In an August 3 discussion with HBO Real Time with Bill Maher host Bill Maher, MSNBC Hardball host Chris Matthews revived a much-repeated myth that the Spanish electorate decided to vote out the Populist Party in response to the Madrid train bombings in March.
Matthews described the rationale of Spanish voters as follows: "We'll bounce this current government because we're hit"; he suggested that terrorists might try to replicate their alleged success in Spain by attacking the United States just before the November election in the hope that the electorate would vote out President George W. Bush. But Matthews said Americans would have the "opposite" reaction to such an attack and would choose to "support the incumbent president."
From the August 3 edition of MSNBC's Hardball with Chris Matthews:
MATTHEWS: If we face a terrorist strike before the election, say the week before, won't that -- it will cause us all to root for the unity of the country and to support the incumbent president, won't it?
MAHER: Well, I mean, first of all...
MATTHEWS: In other words, it is going to be the ironic thing that if the bad guys -- and they are bad if they attack us, obviously.
MATTHEWS: Think that we're like Spain, and that will take them over the edge. We'll bounce this current government because we're hit. Americans are the opposite. We'll say, screw you. We're keeping this guy, right?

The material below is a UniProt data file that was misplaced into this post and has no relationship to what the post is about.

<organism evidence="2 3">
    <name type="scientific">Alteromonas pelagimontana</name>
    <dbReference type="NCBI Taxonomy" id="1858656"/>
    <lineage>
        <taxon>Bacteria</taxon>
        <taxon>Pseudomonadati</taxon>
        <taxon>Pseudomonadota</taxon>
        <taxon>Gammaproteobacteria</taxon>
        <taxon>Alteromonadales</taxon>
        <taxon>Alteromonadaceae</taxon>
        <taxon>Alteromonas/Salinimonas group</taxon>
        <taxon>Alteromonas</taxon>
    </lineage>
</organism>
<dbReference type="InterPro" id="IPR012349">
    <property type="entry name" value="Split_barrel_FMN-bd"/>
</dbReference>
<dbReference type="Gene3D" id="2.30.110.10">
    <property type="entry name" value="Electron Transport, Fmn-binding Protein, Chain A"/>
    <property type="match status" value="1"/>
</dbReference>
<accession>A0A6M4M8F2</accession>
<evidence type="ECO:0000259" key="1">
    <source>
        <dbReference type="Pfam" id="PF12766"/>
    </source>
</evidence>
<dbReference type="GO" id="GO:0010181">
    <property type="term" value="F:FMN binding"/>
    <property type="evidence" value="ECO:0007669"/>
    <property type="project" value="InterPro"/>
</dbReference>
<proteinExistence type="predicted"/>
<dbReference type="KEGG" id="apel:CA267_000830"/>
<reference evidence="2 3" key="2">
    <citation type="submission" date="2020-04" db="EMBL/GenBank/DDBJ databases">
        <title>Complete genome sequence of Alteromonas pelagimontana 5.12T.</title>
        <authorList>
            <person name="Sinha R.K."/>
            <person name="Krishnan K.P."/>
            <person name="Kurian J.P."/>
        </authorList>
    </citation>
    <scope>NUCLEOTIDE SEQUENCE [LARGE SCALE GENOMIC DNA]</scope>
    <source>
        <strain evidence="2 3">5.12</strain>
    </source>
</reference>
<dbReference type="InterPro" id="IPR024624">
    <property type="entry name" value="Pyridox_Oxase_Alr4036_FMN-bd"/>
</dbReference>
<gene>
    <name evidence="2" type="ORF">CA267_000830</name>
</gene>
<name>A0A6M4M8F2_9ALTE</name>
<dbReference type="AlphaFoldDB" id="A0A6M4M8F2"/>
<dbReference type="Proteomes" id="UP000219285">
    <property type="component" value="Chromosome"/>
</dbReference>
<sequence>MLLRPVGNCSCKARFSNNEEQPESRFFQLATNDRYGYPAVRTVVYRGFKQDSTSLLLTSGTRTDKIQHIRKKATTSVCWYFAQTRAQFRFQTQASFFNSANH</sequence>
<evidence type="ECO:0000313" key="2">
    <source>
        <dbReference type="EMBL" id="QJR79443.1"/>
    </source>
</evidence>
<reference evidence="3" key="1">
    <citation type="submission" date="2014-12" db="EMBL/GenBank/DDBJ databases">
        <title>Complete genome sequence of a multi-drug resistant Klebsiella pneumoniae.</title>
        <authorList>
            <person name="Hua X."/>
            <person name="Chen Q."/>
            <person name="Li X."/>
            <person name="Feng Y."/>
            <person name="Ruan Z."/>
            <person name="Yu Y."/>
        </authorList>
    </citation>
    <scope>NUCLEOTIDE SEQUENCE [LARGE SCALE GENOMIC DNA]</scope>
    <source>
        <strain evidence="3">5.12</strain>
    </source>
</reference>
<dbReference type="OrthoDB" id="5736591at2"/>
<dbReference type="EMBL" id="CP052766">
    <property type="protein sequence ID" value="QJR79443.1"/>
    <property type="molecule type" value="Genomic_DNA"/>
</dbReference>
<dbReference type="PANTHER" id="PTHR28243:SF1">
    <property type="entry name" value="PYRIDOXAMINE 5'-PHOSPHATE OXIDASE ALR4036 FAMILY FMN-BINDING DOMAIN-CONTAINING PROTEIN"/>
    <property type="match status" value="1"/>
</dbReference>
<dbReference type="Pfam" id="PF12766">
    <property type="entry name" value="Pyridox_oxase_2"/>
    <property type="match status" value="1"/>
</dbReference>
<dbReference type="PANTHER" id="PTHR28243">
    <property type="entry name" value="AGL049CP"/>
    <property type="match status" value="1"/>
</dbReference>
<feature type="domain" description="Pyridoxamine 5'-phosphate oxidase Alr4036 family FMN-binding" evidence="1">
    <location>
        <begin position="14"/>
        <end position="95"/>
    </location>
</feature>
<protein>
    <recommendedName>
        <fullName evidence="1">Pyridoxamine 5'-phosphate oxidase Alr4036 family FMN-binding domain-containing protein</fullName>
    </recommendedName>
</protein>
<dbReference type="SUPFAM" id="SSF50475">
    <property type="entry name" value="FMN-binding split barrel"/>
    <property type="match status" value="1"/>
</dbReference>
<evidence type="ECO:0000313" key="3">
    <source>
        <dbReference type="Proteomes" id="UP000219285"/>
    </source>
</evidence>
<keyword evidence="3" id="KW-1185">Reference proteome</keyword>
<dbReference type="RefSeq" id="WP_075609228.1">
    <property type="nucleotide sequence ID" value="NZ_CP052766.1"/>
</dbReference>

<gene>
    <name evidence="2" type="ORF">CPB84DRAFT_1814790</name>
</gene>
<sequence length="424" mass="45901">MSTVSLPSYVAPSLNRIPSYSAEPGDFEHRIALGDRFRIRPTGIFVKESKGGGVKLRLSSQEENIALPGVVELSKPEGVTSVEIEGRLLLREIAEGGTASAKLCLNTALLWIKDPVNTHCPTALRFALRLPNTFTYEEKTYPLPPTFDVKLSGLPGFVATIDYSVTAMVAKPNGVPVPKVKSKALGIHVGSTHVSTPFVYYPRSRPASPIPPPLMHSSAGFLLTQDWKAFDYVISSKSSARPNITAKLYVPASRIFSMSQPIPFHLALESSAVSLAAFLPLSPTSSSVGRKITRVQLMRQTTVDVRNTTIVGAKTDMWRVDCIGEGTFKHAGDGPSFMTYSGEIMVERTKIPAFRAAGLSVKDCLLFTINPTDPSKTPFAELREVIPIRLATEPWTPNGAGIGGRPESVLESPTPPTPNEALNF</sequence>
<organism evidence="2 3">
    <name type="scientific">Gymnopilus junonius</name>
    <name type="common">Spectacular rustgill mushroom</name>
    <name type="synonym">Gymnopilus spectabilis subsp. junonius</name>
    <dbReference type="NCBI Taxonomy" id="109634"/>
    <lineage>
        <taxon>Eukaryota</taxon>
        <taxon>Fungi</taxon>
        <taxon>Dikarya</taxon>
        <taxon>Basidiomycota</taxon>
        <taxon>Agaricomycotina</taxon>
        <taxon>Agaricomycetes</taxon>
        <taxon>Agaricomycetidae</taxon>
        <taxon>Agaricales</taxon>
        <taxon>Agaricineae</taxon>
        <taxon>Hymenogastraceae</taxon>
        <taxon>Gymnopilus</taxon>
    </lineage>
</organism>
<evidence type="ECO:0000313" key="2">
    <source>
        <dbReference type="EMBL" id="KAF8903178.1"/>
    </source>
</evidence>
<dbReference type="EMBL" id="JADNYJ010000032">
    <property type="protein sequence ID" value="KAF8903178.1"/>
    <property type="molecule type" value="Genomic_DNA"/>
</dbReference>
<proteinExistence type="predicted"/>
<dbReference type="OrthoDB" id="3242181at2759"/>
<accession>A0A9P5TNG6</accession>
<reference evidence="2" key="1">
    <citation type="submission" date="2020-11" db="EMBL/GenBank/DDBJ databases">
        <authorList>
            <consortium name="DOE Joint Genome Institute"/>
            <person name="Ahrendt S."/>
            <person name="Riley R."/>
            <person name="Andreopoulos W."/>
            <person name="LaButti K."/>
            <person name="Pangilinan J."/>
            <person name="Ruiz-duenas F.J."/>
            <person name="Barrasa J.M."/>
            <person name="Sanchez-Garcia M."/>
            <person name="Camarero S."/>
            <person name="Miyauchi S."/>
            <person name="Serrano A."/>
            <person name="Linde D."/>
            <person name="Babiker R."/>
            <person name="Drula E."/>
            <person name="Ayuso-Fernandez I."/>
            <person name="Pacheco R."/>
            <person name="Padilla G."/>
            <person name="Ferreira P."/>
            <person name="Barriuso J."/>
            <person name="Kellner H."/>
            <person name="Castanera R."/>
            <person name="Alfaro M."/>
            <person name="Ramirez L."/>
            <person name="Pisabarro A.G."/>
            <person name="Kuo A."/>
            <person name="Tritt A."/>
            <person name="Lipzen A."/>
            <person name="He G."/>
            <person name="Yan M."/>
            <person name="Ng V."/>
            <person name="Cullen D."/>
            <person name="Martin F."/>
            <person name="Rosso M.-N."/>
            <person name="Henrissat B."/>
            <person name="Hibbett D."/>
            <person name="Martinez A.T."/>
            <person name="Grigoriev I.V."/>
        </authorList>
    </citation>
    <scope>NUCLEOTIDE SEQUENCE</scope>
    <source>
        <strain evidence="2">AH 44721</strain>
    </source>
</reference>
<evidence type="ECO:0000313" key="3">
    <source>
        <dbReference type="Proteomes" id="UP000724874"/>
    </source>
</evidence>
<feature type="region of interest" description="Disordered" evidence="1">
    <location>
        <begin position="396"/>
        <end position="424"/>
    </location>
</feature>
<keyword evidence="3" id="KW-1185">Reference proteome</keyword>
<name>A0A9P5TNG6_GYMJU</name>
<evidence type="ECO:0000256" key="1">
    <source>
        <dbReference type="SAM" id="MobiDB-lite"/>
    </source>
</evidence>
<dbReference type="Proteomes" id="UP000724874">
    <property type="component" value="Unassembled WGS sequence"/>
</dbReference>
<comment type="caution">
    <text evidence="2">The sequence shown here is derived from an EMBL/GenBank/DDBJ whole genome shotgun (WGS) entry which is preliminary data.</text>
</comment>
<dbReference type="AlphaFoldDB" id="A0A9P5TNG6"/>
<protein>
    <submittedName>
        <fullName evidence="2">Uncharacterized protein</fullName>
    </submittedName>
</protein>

As Media Matters for America has noted, this is not the first time Matthews has suggested that Al Qaeda would prefer Senator John Kerry (D-MA) to win in November. On July 8, Matthews asked Senator John Breaux (D-LA) if Al Qaeda was "trying to get people to vote Democrat for president." Nor is Matthews the first to advance the speculation that the terrorists might attack the United States in order to affect the November election in favor of Kerry, as Media Matters for America has also noted.
As MMFA has previously noted, this speculation rests on the assumption that the March attack in Madrid in fact brought about the ouster of pro-Bush, Iraq war supporter Prime Minister José María Aznar, who lost to Socialist Party challenger Jose Luis Rodriguez Zapatero the week after the terrorist attack. But, as MMFA demonstrated, this assumption is dubious, notwithstanding its widespread acceptance by Bush administration officials and numerous mainstream media outlets. Regardless of the attack, the election would have been very close, with 90 percent of Spaniards opposing the war in Iraq, and with the European edition of Time magazine indicating that the election was a "dead heat" hours before the attack occurred. Other evidence suggests that the terrorist attacks may have had some effect on the outcome of the election -- but only indirectly and not in the manner that the terrorists purportedly intended. After the bombings, the Populist Party was greatly weakened by public accusations of a cover-up when Aznar and his government sought to blame the attack on regional Basque separatists, even after evidence of Al Qaeda's connection to the attacks surfaced.